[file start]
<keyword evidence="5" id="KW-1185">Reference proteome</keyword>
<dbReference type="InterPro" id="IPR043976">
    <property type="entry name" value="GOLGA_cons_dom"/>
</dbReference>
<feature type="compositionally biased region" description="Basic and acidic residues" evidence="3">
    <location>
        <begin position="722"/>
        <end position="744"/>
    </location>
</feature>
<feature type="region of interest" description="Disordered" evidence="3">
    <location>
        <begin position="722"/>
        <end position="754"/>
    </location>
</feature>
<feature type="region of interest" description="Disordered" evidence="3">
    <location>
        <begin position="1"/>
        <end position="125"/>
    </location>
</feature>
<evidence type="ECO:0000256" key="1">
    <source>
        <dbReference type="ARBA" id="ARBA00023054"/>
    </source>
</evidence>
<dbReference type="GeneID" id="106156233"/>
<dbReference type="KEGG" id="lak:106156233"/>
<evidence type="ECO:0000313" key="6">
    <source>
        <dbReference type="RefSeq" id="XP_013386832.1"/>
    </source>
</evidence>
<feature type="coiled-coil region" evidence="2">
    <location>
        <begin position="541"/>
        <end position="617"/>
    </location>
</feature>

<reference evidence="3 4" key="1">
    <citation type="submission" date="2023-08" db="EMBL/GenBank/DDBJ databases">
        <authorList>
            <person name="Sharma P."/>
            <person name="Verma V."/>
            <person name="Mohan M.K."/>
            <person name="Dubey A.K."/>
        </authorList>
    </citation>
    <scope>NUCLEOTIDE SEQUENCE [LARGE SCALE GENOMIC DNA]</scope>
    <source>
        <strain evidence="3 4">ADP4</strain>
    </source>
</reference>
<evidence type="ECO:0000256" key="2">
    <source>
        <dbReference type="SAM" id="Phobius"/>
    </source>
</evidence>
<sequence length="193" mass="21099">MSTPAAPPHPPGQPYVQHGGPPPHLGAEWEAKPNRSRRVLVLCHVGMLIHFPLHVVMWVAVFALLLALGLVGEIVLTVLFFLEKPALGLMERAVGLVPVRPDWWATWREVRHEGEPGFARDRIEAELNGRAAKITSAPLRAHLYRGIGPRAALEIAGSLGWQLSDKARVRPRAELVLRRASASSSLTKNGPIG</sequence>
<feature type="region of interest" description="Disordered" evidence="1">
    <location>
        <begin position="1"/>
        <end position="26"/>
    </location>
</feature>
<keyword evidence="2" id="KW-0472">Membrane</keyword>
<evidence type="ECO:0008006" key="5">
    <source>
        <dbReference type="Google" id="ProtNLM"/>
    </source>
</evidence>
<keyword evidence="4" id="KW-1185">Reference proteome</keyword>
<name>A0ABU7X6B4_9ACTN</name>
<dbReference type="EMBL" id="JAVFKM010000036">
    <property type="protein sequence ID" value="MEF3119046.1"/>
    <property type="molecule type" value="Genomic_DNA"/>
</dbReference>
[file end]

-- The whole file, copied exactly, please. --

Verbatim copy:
<keyword evidence="5" id="KW-1185">Reference proteome</keyword>
<dbReference type="InterPro" id="IPR043976">
    <property type="entry name" value="GOLGA_cons_dom"/>
</dbReference>
<feature type="compositionally biased region" description="Basic and acidic residues" evidence="3">
    <location>
        <begin position="722"/>
        <end position="744"/>
    </location>
</feature>
<feature type="region of interest" description="Disordered" evidence="3">
    <location>
        <begin position="722"/>
        <end position="754"/>
    </location>
</feature>
<feature type="region of interest" description="Disordered" evidence="3">
    <location>
        <begin position="1"/>
        <end position="125"/>
    </location>
</feature>
<evidence type="ECO:0000256" key="1">
    <source>
        <dbReference type="ARBA" id="ARBA00023054"/>
    </source>
</evidence>
<dbReference type="GeneID" id="106156233"/>
<dbReference type="KEGG" id="lak:106156233"/>
<evidence type="ECO:0000313" key="6">
    <source>
        <dbReference type="RefSeq" id="XP_013386832.1"/>
    </source>
</evidence>
<feature type="coiled-coil region" evidence="2">
    <location>
        <begin position="541"/>
        <end position="617"/>
    </location>
</feature>

<reference evidence="3 4" key="1">
    <citation type="submission" date="2023-08" db="EMBL/GenBank/DDBJ databases">
        <authorList>
            <person name="Sharma P."/>
            <person name="Verma V."/>
            <person name="Mohan M.K."/>
            <person name="Dubey A.K."/>
        </authorList>
    </citation>
    <scope>NUCLEOTIDE SEQUENCE [LARGE SCALE GENOMIC DNA]</scope>
    <source>
        <strain evidence="3 4">ADP4</strain>
    </source>
</reference>
<evidence type="ECO:0000256" key="2">
    <source>
        <dbReference type="SAM" id="Phobius"/>
    </source>
</evidence>
<sequence length="193" mass="21099">MSTPAAPPHPPGQPYVQHGGPPPHLGAEWEAKPNRSRRVLVLCHVGMLIHFPLHVVMWVAVFALLLALGLVGEIVLTVLFFLEKPALGLMERAVGLVPVRPDWWATWREVRHEGEPGFARDRIEAELNGRAAKITSAPLRAHLYRGIGPRAALEIAGSLGWQLSDKARVRPRAELVLRRASASSSLTKNGPIG</sequence>
<feature type="region of interest" description="Disordered" evidence="1">
    <location>
        <begin position="1"/>
        <end position="26"/>
    </location>
</feature>
<keyword evidence="2" id="KW-0472">Membrane</keyword>
<evidence type="ECO:0008006" key="5">
    <source>
        <dbReference type="Google" id="ProtNLM"/>
    </source>
</evidence>
<keyword evidence="4" id="KW-1185">Reference proteome</keyword>
<name>A0ABU7X6B4_9ACTN</name>
<dbReference type="EMBL" id="JAVFKM010000036">
    <property type="protein sequence ID" value="MEF3119046.1"/>
    <property type="molecule type" value="Genomic_DNA"/>
</dbReference>